Another Ascent. PC: Mountain Peak Fitness
Loop 3 was pretty uneventful even though I could feel that I slowed down a bit. Loop 4 started a bit rough, and it was my lowest point of the race. So early, right? It was only 3 hours into it, and I was already questioning my decision to sign up for this race. "Why the hell do I do this to myself? My legs are already hurting. Ah, there it is, that evil muscle twitch. There is no way I can do this 6 more times. I am such an idiot..." I did not let myself stay in the dumb dark place too long and right away started thinking happy positive thoughts and making myself laugh. Listening and reading about positive reinforcement came back to me and I was pulling all the tricks in the book to snap out of the dark moment. On the run, I have modified the incredibly annoying song Una watches on YouTube all the time. It is incredibly catchy and annoying and it talks about a little boy eating sugar. My version went like this.

"Climbing rocks - yes papa,
  this really sucks - yes papa,
  having fun - yes papa,
  open your mouth - hahaha"

And sure enough, coming down the 4th descent I started feeling better, mentally and physically. From that point on I made it my mission to finish this race. And while I knew that finishing in 10 hours was a reach at this point, I definitely knew that I could start that last loop before 4:30. One foot in front of the other, and loops kept ticking away. Rock by rock, step by step. While the race had about 40 people in it, I was alone for a good part of it. I did not see too many other runners, especially on the later loops, but I did encounter a lot of hikers, who had shared their emotions of shock once we told them we were doing this 10 times. I also had a pleasure of running with Casey for bunch of loops. It seems like he would pull up on the climbs and I would catch him on the descent and then we would finish the loop together. We must have run at least 6 loops like this. It was nice to have some company for a while. We also wondered about Bryan. He started the race at 5:30, but we were now on loop 6 and still did not see him once. Going into the aid station after the 6th loop we finally saw him going back out onto his 7th. And on the descent from the 7th I caught up to Bryan, who said that he was only doing one more. Bryan is one crazy man, racing, I mean doing long runs (races), almost every weekend.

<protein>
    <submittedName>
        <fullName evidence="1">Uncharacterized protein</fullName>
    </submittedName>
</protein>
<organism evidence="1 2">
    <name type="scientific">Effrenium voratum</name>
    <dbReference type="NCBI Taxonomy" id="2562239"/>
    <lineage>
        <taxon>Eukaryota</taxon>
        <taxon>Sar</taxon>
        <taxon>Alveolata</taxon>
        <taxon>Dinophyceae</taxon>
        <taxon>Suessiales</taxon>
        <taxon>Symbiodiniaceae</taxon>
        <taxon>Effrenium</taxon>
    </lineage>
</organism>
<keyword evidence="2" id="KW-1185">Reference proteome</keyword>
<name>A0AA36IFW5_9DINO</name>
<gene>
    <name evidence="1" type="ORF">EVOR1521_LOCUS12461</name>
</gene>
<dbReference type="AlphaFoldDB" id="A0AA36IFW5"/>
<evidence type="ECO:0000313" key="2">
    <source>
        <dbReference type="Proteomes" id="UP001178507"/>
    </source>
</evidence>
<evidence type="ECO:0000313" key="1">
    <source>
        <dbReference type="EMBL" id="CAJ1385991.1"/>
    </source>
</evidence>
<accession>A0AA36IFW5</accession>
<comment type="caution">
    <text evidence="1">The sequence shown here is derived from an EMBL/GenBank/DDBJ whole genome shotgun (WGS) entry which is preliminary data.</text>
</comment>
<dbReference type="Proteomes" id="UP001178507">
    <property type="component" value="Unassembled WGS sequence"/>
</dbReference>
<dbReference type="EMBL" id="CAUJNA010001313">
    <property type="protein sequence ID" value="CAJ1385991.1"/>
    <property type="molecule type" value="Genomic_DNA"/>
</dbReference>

Refueling. PC: Mountain Peak Fitness
I lost Casey at some point on that 7th loop and did not see him again until almost the end. I don't recall much of loop 8, other than wanting to get back to the lot with as much time in the bank as possible. I was very excited to get back out onto my loop 9 with about 8:40 elapsed on the clock. I pushed really hard on that loop huffing and puffing up Tammany in order to make the 10 hour mark. It paid off and I was able to start the 10th and final loop with 10 minutes to spare. Too many 10s. It would soon become apparent that I kind of ran out of gas on loop number 9. I was low on water, low on energy, but I just wanted to get it done. 10th climb was my slowest climb of day. At times, I really wanted to stop random hikers and ask them for water, but decided it would probably be weird to them so I didn't. I took one last gel and finished my 2 sips of water at the top and made my way back down the blue trail to the finish line. I got a surge of adrenaline going down for the last time and knowing the end was near. Even feeling depleted, my legs were still feeling pretty good at the bottom once I hit the "runable" area of the course. I crossed the finish line with clock ticking 11:03. One hour over the 10 hour mark, but 10 loops in the bag. Finish is a finish no matter what.
Just keep climbing. PC: Mountain Peak Fitness
It was great to hang out at the finish with Bryan who stayed to wait for all of us. Shortly after me, Casey finished, and few minutes behind him Don. At the time we thought we were last ones to be done, but apparently there was 2 other people that finished after we were gone. Long day for all. The winning time was 7:0sometthing, just incredible. When I grow up, I want to be that fast. But at least I got to take the pie home.
Done. PC: Bryan Slotterbach
Race director did a great job organizing this event. Location was perfect and number of participants is just right. There is only one thing that I would improve for next year and that is adding a jug of water to the other parking lot. But honestly, that is the only thing to improve otherwise perfect event.

Mt. Tammany did not disappoint. She is a tough and unforgiving mistress that breaks you completely down, only to make you smile as you look up upon her from the parking lot. She is rocky, she is steep and she is gorgeous. For all the tough, technical, rocky trails she offers, she rewards you with great views. Next time you are up there, pause at the top and enjoy the view.

Go forth and run.

Until next time.
With the boys at the finish. PC: Athletic Equation